The rise of the Gigarich

The rise of the Gigarich

A high number of publications are appearing about the increasingly uneven wealth distribution throughout the world. As the gap between rich and poor countries is closing down, the abyss between richest and poorest of a given nation is sinking in. Where is this phenomenon leading us? At what point do we consider it wrong?

The XXth century has seen all kinds of shifts in figures. Microscopic identification, light years distances, megabytes information exchange, nano-technologies… we have explored all kinds of extremes and made it part of our everyday lives. They have opened unexpected fields of knowledge, science and new lifestyles. Figures of wealth that we produce in the GNPs have also reached these stratospheric layers, stretching our abstraction skills. Which is good news: overall we have never been so well off. Decrease of famine, decrease of mortality through war or disease, access to utilities all have improved both in absolute figures and in proportion. Obviously, there’s still a very long way to go to make basic needs such as housing, education, health services accessible to everyone. Meanwhile, another phenomenon has crept its way into our society, going unnoticed: extreme wealth.

As terrifying and out of proportion as prehistoric lizards, some people are “Gigarich”. It takes only the 88 richest families of the world to reach the wealth of the poorest half of the world, meaning that 3,5 billion people weigh as much as just as the (happy?) few Gigarich. A crowd that neither the Pope nor David Guetta can bring together. To see all these people together, you would have to take space shuttle and watch the earth from a distance. The unevenness, literally, cannot get worse.

A couple of decades ago, we sighed over the injustice of being born in parts of the world subject to dictatorship, civil wars, droughts or other tsunamis. The recent novelty is that these drastic variations are also observed inside one country’s population. In the United Kingdom for instance, the 5 richest families have as much wealth than the 12 million poorest- a quarter of the country. While old Europe and the US are slowing down their growth or even decreasing, and emerging countries are running fast to compete, all nations witness the same movement: the rich are getting richer, in comparison with the average population. Today the concern is about people born and bred under the same laws, people from the same moral circle. And that makes it bothering.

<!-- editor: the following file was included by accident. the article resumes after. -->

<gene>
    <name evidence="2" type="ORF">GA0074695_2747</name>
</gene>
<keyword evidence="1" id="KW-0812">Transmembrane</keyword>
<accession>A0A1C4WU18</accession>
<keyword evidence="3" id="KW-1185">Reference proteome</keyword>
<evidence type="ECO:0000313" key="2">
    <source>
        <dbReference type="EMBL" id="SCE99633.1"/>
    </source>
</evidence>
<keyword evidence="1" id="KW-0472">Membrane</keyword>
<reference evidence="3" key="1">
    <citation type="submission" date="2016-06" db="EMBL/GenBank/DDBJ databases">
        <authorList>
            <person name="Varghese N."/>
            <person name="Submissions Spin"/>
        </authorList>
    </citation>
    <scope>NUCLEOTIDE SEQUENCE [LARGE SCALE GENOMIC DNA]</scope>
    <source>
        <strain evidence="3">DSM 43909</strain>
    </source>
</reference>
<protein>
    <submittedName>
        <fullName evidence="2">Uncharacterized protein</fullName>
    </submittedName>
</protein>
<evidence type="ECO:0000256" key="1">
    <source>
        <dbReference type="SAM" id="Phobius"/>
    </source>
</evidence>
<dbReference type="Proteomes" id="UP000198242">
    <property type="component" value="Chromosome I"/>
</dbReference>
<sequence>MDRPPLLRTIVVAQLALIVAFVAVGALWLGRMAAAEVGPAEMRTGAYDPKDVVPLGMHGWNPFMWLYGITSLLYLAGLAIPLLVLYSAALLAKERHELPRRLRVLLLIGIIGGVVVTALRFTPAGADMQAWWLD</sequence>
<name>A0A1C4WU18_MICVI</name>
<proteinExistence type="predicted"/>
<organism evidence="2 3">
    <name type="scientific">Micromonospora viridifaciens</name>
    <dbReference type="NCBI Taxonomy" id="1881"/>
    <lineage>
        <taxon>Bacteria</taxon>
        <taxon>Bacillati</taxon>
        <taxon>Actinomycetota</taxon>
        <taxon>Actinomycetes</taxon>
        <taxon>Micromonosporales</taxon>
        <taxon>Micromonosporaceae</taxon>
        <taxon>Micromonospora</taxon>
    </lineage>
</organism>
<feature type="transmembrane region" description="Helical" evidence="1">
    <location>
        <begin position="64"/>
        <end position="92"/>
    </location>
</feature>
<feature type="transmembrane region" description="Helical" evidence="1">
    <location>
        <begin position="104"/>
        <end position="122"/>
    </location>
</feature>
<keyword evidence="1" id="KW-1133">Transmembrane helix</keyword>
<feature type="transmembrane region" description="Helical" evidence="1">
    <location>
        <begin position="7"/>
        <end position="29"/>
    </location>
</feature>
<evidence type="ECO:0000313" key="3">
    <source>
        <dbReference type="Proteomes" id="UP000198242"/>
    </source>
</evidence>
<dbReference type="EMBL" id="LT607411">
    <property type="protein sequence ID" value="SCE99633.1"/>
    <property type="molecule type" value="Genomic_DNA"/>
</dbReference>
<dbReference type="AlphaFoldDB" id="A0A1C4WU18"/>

The fact that some figures have been published and are hitting the headlines throughout the world, says something about the turning point we have reached: the public opinion in its majority, finds it wrong. A system of meritocracy, bringing its inevitable and at times welcomed load of inequality was acceptable until now. It made sense if we were all given the same chances to start with: given some amount of skills and energy, one could presumably master his destiny and climb the social ladder. Entrepreneurship, has fuelled great leaps of progress, creative businesses have added value, which have streamed for the many. What kind of leap would it take nowadays to go from poor of the poorest to one of the richest person in the world? How many generations would it take? One person, one vote, is the basis of democratic political system as we cherish it. But the Gigarich count for millions of the economic voices of the poorest: their buying choices make everything they want unaffordable to others. As much as poverty is appalling, extreme wealth is bringing disgust.

I look forward to the day we’ll consider Gigarich as dinosaurs: some wild creature of the past.

Leave a Reply

Your email address will not be published. Required fields are marked *



You may use these HTML tags and attributes: <a href="" title=""> <abbr title=""> <acronym title=""> <b> <blockquote cite=""> <cite> <code> <del datetime=""> <em> <i> <q cite=""> <strike> <strong>